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I was a senior executive at WeWork before it imploded. Here’s the one behavior that could have saved the company

May 10, 2022, 1:34 PM UTC
Anne Hathaway and Jared Leto are seen filming "WeCrashed" on Sept. 8, 2021 in New York City. The series focuses on Adam and Rebekah Neumann's relationship during the rise and fall of WeWork.
MEGA/GC Images/Getty Images

Since the series WeCrashed premiered on AppleTV+, my inbox and DMs have been blowing up with people wondering if it was all true. Did Adam Neumann really walk around barefoot everywhere? Did people really get fired for having “bad energy?”

I have been bombarded with questions because I was a senior vice president at WeWork from 2016 to 2017, where I not only witnessed the beginning of this collapse but also tried to stop it from happening.

I understand everyone’s fascination with Adam, Rebekah, and the story behind one of the biggest IPO failures in history. While stories about the people behind real-life disasters make for thrilling entertainment, we all know it takes more than one or two individuals–even if one is the CEO–for a company to crash and burn.

Focusing on exceptionally flawed characters can tempt people to dismiss the catastrophes as exceptions caused by megalomaniacal CEOs violating basic corporate governance. But this gives people like Adam and Rebekah Neumann too much power. It also obscures an important truth: Organizational systems–not CEOs in isolation–make or break companies.

In nearly every organizational system, gaps appear between what leaders say, and how they behave. The companies that close them have healthy cultures and successful business outcomes. The ones that don’t lose not only their business value but also their people. WeWork lost both.

When I joined WeWork in 2016, I was sold on the mission statement and the neon-lit values on WeWork’s walls. But within my first few weeks, I learned just how much of the hype I had been sold.

What was defined as “culture” began and ended with the elaborately decorated offices stocked with beer, fruit water, and alcohol-fueled mandatory events like “Thank God It’s Monday” parties. Tuesday mornings were very quiet at headquarters. At another company-wide gathering, a company leader explaining her leadership style shared that she was self-aware enough to realize that she “has no empathy.” The facade had obvious cracks.

There were behavior-process gaps. Adam claimed to value collaboration and making data-driven decisions but promoted authoritarian decision-makers. There were mission-strategy gaps, like inspiring employees with the mission to “make a life, not just a living,” but then investing millions of dollars in non-core businesses, including a startup wave pool company. There were behavior-practice gaps, like claiming to value time and togetherness, but then running half-day meetings with no agenda.

When I heard about other WeWork employees’ disappointment in the gap between the values that had attracted them and what they saw from their leaders daily, I tried to close those gaps by translating the company’s stated values into specific behaviors for leaders to follow. I tried to evolve a culture that may have worked at the company’s founding to now align with a more diverse and larger company working to build a structure appropriate for a publicly traded company.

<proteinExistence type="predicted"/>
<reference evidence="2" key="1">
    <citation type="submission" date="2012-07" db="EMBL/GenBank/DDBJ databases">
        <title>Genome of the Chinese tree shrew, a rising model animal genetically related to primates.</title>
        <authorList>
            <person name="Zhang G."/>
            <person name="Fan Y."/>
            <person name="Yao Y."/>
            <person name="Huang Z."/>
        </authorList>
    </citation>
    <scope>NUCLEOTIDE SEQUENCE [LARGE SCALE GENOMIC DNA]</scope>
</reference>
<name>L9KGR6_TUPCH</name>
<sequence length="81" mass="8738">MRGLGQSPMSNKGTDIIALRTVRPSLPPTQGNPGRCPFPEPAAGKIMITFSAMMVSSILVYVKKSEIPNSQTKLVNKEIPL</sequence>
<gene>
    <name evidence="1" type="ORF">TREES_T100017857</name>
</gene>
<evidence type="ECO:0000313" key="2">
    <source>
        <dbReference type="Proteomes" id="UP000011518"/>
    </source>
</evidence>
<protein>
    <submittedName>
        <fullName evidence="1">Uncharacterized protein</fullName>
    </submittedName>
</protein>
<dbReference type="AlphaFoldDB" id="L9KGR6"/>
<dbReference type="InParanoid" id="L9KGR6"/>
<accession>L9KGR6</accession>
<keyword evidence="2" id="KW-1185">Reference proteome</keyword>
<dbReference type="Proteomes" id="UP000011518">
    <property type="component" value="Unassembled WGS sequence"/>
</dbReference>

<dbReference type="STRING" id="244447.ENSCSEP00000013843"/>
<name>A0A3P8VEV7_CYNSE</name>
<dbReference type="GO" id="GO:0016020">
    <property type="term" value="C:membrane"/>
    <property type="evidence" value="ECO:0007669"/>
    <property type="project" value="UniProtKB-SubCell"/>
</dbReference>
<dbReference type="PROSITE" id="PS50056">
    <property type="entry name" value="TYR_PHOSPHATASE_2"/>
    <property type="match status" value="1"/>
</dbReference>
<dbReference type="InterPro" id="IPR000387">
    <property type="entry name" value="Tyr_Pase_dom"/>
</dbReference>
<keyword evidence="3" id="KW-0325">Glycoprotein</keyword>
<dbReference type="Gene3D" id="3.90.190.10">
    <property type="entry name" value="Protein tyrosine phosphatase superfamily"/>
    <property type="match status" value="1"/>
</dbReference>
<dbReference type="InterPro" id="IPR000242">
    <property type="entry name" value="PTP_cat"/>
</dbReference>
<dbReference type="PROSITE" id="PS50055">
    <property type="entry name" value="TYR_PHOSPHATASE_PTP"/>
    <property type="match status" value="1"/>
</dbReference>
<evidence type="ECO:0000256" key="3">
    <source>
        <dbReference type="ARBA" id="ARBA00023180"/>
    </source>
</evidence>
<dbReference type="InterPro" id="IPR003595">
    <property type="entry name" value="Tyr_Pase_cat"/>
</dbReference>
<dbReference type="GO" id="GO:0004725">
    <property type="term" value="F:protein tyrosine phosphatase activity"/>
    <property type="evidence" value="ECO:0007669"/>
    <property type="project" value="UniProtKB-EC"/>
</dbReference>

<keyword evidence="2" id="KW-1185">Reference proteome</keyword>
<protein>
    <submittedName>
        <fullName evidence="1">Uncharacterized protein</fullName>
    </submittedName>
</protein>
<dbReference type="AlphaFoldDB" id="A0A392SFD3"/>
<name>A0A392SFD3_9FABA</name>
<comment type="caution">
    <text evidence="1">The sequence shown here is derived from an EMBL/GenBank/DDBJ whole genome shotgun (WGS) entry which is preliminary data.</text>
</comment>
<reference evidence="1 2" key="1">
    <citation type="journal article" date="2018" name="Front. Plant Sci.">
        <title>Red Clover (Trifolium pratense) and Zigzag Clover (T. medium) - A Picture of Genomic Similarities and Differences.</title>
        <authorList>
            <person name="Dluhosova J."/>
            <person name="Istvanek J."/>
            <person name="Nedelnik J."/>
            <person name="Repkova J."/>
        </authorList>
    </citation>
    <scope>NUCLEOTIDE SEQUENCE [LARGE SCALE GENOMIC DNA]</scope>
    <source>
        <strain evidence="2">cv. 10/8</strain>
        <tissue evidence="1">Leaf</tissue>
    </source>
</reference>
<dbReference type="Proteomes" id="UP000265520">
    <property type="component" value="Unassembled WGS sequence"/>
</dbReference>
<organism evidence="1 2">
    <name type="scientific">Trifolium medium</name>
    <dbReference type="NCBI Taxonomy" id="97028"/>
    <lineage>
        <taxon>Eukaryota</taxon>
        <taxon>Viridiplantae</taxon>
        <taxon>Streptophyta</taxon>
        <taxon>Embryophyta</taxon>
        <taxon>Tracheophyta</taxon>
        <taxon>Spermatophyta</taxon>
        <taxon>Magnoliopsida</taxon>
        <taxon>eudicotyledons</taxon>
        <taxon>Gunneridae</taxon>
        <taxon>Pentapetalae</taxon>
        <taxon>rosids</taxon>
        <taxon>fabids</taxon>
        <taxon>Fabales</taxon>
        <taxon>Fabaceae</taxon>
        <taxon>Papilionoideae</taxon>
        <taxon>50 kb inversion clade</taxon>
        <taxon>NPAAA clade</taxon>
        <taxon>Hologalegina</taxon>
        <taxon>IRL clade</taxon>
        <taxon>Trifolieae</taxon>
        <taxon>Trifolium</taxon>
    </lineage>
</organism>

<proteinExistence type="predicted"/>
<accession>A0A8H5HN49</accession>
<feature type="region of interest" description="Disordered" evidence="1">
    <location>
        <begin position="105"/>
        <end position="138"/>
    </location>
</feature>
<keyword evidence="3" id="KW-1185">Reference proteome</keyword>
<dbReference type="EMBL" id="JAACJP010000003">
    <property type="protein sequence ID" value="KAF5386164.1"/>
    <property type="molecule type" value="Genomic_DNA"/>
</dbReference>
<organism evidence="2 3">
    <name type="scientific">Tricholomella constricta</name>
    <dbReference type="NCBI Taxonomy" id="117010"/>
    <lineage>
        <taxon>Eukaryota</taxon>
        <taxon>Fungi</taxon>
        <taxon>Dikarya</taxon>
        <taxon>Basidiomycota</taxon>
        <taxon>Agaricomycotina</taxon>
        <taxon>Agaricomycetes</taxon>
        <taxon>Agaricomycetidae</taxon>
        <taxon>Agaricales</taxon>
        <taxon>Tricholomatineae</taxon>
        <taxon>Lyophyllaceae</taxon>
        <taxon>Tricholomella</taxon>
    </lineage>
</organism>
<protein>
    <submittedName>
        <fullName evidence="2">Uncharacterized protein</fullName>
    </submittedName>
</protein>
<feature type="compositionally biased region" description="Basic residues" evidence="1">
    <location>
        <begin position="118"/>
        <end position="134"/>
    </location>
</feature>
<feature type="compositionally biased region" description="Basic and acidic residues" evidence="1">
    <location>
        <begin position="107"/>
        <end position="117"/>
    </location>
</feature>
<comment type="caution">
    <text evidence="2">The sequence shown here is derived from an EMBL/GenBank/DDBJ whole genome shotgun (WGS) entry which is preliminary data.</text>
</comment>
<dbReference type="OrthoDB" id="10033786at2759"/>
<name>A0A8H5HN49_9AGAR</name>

Good leaders existed–and we worked to build a stronger culture tied to the mission. However, there were many more leaders who were complicit in the farce. I failed. Even well before the S-1 filing, executives were leaving weekly, and soon I would also leave. I was told that I—and later many other leaders as well—didn’t understand WeWork’s “cultural essence.”

After I left WeWork at the end of 2017, I concluded that while Adam Neumann made a lot of mistakes, and while a component of others’ willful blindness was in wanting to be rich, the bigger reason people tolerated his outlandish behavior was because they counted on the system around Adam to correct for the chaos he created. But the system could not correct because it had such large gaps without anyone willing to or capable of closing them on their own.

A thought experiment at WeWork could look like this: What if the senior leadership team at WeWork exemplified the company value of “together” by expecting people to share concerns and points of view without repercussions, even when—especially when—they thought something was off?

If that one behavior had been practiced during leadership meetings, and employees were evaluated and given feedback on its successful expression, what might have been the outcome of reinforcing that behavior? Leaders would have had to give voice to concerns about what they were seeing. They would have been compelled to do so based on that value and the behavior that had already been established as a core way of working with each other.

Every growing firm has gaps in its system–but the best ensure that their behaviors, processes, and practices work together as a cultural system. They close the gaps. And then, they connect that healthy cultural system to the company’s purpose and strategy.

While this systems perspective doesn’t make for a dramatic docuseries like “We Crashed,” it does emphasize the importance of ensuring that purpose, strategy, and culture are tightly connected–and that culture is not just values in neon lights on the wall.

Melissa Daimler was a senior vice president at WeWork from 2016 to 2017. She is currently Chief Learning Officer of Udemy and author of the new book ReCulturing: Design Your Company Culture to Connect with Strategy and Purpose for Lasting Success.

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